Respondents chose from thirty aspirations under several categories. Lifestyle dreams were most popular (24 per cent), closely followed by property (23 per cent), family (21 per cent), money (13 per cent), career (11 per cent) and retirement (9 per cent).

Of those categories, the ultimate Australian dream was to travel the world, surpassing buying a first home, getting debt under control, paying off the mortgage and owning a business.

Mr Bouris said these top five dreams represent a country that values lifestyle, property and entrepreneurship.

“Australia is a nation of holidaymakers and globetrotters and the research showed that we haven’t lost our travel bug. People across the country told us their biggest dream is to see the world. Coming in a close second was buying one’s first home. Given the country’s obsession with property, the current low interest rates and affordability hurdles in Sydney and Melbourne – it not surprising that this is a big focus for many across the country.”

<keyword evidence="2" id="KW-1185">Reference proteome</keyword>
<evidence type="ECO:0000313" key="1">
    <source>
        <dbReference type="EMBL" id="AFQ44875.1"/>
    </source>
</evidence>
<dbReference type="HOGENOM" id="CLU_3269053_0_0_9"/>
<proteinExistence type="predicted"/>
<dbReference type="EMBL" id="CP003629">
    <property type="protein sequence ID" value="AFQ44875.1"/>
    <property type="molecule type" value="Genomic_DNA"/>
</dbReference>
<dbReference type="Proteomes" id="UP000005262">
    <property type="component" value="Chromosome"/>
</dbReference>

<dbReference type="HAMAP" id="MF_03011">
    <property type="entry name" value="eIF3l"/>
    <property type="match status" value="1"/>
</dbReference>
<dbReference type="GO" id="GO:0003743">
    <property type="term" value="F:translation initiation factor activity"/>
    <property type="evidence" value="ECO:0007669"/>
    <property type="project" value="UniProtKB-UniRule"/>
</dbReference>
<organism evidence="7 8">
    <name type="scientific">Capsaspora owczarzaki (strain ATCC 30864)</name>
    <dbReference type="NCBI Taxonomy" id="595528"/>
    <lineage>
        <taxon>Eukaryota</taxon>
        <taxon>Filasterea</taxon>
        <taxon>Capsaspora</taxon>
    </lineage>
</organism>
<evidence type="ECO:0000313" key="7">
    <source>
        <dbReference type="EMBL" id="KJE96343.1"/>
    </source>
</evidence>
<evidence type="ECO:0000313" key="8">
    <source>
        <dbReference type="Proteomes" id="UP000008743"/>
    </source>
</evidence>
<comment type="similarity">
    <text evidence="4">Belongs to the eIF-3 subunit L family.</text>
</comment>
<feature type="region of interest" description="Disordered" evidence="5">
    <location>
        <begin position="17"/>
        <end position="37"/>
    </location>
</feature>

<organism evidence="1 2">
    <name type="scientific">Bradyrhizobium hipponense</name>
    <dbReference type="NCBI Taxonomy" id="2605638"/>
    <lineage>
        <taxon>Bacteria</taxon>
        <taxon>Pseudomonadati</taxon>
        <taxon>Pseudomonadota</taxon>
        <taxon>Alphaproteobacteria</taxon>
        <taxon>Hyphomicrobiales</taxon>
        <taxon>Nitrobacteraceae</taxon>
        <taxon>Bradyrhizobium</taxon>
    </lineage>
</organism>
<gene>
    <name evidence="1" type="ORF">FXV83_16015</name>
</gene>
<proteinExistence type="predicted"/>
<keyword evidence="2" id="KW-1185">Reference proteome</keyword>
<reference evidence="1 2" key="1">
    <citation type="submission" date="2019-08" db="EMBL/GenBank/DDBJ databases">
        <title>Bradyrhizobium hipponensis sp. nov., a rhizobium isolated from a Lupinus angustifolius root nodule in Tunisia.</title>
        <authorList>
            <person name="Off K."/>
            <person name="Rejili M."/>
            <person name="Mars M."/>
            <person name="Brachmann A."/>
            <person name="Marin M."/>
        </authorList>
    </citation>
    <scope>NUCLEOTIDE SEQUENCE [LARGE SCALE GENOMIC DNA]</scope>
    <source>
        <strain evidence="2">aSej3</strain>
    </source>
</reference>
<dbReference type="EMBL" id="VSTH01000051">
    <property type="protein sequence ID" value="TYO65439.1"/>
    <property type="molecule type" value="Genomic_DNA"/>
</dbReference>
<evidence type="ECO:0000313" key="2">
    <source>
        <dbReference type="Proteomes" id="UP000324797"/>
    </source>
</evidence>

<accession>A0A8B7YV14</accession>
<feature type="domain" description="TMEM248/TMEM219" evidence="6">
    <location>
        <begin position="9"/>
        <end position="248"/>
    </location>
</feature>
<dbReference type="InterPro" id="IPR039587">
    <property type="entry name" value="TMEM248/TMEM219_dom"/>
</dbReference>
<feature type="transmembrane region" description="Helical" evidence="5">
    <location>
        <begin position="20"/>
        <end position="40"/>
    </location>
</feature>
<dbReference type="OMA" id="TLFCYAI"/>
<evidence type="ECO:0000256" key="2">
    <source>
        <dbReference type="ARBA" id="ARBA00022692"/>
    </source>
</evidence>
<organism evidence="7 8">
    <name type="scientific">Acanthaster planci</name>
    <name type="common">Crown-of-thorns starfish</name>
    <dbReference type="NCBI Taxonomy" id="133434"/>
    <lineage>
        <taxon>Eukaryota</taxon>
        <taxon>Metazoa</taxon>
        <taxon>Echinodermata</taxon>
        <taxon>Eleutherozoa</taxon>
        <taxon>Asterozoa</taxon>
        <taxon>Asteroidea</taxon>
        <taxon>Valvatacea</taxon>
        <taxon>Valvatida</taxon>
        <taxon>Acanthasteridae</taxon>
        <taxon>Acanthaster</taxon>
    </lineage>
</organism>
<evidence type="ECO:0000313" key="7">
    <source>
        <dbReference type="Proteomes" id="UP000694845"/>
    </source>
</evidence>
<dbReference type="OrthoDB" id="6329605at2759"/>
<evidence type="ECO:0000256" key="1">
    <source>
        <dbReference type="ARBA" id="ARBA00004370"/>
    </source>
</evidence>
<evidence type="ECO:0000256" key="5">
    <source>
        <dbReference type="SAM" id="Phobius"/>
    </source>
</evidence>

Mr Bouris said comparing the states and territories also highlights some unique differences. “As expected with their hot property sectors, New South Wales and Victoria residents are more focused on property goals, however Victorians are much less interested in retirement and renovating.

Queenslanders are more focused on retirement and earning an education and less interested in travel – perhaps due to their own warm weather.”

“The differences are also interesting in the less populated states. For example, Western Australians value lifestyle and want to jet set around the world, own a boat, get into shape and get a more exciting job. And in the Northern Territory one of the biggest aspirations is the desire to move and make a seachange.”